Dialysis - hemodialysis
Artificial kidneys - hemodialysis; Dialysis; Renal replacement therapy - hemodialysis; End-stage renal disease - hemodialysis; Kidney failure - hemodialysis; Renal failure - hemodialysis; Chronic kidney disease - hemodialysis
Dialysis treats end-stage kidney failure. It removes waste from your blood when your kidneys can no longer do their job.
There are different types of kidney dialysis. This article focuses on hemodialysis.
What is Hemodialysis?
Your kidneys' main job is to remove toxins and extra fluid from your blood. If waste products build up in your body, it can be dangerous and even cause death.
Hemodialysis (and other types of dialysis) does some of the job of the kidneys when they stop working well.
- Remove extra salt, water, and waste products so they don't build up in your body
- Keep safe levels of minerals and vitamins in your body
- Help control blood pressure
- Help produce red blood cells
During hemodialysis, your blood passes through a tube into an artificial kidney or filter.
- The filter, called a dialyzer, is divided into 2 parts separated by a thin wall.
- As your blood passes through one part of the filter, special fluid in the other part draws out waste from your blood.
- Your blood then goes back into your body through a tube.
Your doctor will create an access where the tube attaches. Usually, an access will be in a blood vessel in your arm.
When to Start Dialysis
Kidney failure is the last stage of long-term (chronic) kidney disease. This is when your kidneys can no longer support your body's needs. Your doctor will discuss dialysis with you before you need it. Usually, you will go on dialysis when you have only 10% to 15% of your kidney function left.
You also may need dialysis if your kidneys suddenly stop working due to acute renal failure.
Dialysis at a Treatment Center
Hemodialysis is most often done at a special dialysis center.
- You will have about 3 treatments a week.
- Treatment takes about 3 to 4 hours each time.
- You may feel tired for several hours after the dialysis.
At a treatment center, your health care providers will handle all your care. However, you do need to schedule your appointments and follow a strict dialysis diet.
Dialysis at Home
You may be able to have hemodialysis at home. You do not have to buy a machine. Medicare or your health insurance will pay for most or all of your treatment costs at home or in a center.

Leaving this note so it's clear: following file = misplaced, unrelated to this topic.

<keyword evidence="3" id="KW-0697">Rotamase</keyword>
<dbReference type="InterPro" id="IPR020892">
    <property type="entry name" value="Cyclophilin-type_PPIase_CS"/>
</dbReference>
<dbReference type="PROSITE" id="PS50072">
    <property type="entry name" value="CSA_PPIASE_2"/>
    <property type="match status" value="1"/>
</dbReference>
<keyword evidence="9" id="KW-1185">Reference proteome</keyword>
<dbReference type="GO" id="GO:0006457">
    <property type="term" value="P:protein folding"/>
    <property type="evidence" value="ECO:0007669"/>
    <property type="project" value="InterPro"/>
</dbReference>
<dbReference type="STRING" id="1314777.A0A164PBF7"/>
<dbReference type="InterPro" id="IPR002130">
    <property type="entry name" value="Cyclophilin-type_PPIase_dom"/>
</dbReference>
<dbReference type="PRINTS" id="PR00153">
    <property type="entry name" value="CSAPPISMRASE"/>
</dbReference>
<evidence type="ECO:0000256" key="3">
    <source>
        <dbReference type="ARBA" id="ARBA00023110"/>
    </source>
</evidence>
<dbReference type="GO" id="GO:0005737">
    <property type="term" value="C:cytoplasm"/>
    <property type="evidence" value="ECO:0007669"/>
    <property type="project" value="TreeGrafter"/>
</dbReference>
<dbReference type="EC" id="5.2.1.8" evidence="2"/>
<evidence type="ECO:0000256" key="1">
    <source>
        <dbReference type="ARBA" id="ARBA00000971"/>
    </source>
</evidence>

If you have dialysis at home, you can use one of two schedules:
- Shorter (2 to 3 hours) treatments done at least 5 to 7 days per week
- Longer, nightly treatments done 3 to 6 nights per week while you sleep
You also may be able to do a combination of daily and nighttime treatments.
Because you have treatment more often and it happens more slowly, home hemodialysis has some benefits:
- It helps keep your blood pressure lower. Many people no longer need blood pressure medicines.
- It does a better job of removing waste products.
- It's easier on your heart.
- You may have fewer symptoms from dialysis such as nausea, headaches, cramps, and tiredness.
- You can more easily fit treatments into your schedule.
You can do the treatment yourself, or you can have someone help you. A dialysis nurse can train you and a caregiver on how to do home dialysis. Training can take a few weeks to a few months. Both you and your caregivers must learn to:
- Handle the equipment
- Place the needle into the access site
- Monitor the machine and your blood pressure during treatment
- Keep records
- Clean the machine
- Order supplies, which can be delivered to your home
Home dialysis is not for everyone. You will have a lot to learn and need to be responsible for your care. Some people feel more comfortable having a provider handle their treatment. Plus, not all centers offer home dialysis.
Home dialysis may be a good option if you want more independence and are able to learn to treat yourself. Talk with your provider. Together, you can decide what type of hemodialysis is right for you.
When to Call Your Doctor
Call your provider if you notice:
- Bleeding from your vascular access site
- Signs of infection, such as redness, swelling, soreness, pain, warmth, or pus around the site
- A fever over 100.5°F (38.0°C)
- The arm where your catheter is placed swells and the hand on that side feels cold
- Your hand gets cold, numb, or weak
Also, call your doctor if any of the following symptoms are severe or last more than 2 days:
- Trouble sleeping
- Diarrhea or constipation
- Nausea and vomiting
- Drowsiness, confusion, or problems concentrating
Kotanko P, Kuhlmann MK, Levin NW. Hemodialysis: principles and techniques. In: Johnson RJ, Feehally J, Floege J, eds. Comprehensive Clinical Nephrology. 5th ed. Philadelphia, PA: Elsevier Saunders; 2015:1067-1074.
Misra M. Hemodialysis and hemofiltration. In: Gilbert SJ, Weiner DE, eds. National Kidney Foundation's Primer on Kidney Disease. 7th ed. Philadelphia, PA: Elsevier; 2018:chap 57.
Yeun JY, Ornt DB, Depner TA. Hemodialysis. In: Skorecki K, Chertow GM, Marsden PA, Taal MW, Yu ASL, eds. Brenner and Rector's The Kidney. 10th ed. Philadelphia, PA: Elsevier; 2016:chap 65.
Last reviewed on: 1/16/2018
Reviewed by: Walead Latif, MD, Nephrologist and Clinical Associate Professor, Rutgers Medical School, Newark, NJ. Review provided by VeriMed Healthcare Network. Also reviewed by David Zieve, MD, MHA, Medical Director, Brenda Conaway, Editorial Director, and the A.D.A.M. Editorial team.